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Chinese robot collects space debris with a net

A robot on a huge network is collecting trash orbiting in space, which was set in low Earth orbit on Tuesday by a Chinese asteroid mining startup.

The spacecraft named NEO-01 was launched with the Long March-6 launch vehicle. The 30-kilogram robot, whose tasks also include observing celestial objects in deep space, was developed by Origin Space in Shenzhen, southern China.

The company says the prototype will pave the way for future technologies that can be used for asteroid mining.

Since its founding in 2009, Planetary Resources, the world’s first asteroid mining company, has formed more than a dozen similar companies worldwide, including 3D Systems, also in the United States, and Astroscale in Japan.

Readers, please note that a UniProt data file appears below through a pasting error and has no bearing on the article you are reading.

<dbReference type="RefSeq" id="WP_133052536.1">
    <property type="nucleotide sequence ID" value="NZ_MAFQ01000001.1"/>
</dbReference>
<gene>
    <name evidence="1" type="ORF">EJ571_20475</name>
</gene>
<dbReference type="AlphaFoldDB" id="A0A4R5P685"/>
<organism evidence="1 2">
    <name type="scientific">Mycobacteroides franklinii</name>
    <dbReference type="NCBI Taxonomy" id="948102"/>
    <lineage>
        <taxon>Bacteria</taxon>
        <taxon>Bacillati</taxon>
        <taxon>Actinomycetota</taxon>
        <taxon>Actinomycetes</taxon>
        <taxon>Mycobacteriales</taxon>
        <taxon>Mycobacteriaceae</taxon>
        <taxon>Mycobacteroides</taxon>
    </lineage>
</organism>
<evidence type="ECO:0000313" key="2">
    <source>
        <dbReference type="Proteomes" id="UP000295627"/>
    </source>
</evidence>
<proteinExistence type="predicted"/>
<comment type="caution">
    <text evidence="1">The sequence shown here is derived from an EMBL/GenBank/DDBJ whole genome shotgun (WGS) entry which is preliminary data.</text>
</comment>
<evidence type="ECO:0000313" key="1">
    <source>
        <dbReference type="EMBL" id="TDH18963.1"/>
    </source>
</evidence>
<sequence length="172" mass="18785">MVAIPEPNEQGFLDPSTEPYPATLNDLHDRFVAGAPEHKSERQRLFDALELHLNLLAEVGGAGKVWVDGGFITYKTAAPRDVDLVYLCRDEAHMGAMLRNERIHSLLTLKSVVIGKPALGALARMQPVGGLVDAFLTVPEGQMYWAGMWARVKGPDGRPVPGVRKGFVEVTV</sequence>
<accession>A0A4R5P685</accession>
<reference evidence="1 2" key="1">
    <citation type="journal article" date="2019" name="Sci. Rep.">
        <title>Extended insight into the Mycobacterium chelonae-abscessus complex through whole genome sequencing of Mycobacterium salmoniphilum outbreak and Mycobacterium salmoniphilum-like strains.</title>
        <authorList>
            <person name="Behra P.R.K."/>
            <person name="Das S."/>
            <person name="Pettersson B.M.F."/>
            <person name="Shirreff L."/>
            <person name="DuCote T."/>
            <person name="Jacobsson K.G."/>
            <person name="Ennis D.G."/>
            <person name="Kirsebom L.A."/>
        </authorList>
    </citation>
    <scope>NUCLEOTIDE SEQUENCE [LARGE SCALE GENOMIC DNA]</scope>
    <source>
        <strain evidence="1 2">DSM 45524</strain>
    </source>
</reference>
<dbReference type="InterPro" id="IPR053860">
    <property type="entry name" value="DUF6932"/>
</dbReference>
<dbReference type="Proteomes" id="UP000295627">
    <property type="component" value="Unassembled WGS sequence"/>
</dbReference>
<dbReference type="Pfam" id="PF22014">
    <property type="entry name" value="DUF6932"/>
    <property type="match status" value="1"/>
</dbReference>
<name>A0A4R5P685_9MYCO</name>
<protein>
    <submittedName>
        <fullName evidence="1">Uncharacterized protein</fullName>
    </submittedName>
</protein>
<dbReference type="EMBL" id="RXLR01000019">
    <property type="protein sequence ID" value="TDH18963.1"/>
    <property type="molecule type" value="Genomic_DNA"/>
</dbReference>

Unlike the Astroscale technology that collects space debris through a magnet,

NEO-01 captures space debris with a huge net, then burns it with an electric propulsion system.

To date, thousands of satellites have been launched worldwide. At the end of their service, most of them become unwanted, which poses a threat to working satellites. Origin Space plans to launch dozens of space telescopes and spacecraft in the future to be the first to start commercial mining on asteroids by 2045.

China is working with steam to deliver a spacecraft to the surface of a close-to-Earth asteroid to collect samples, and plans to build a defense system against this type of asteroid, the Xinhua News Agency reported. The East Asian country aims to have a large space force by 2030, to catch up with Russia and the United States.

Cover photo illustration.

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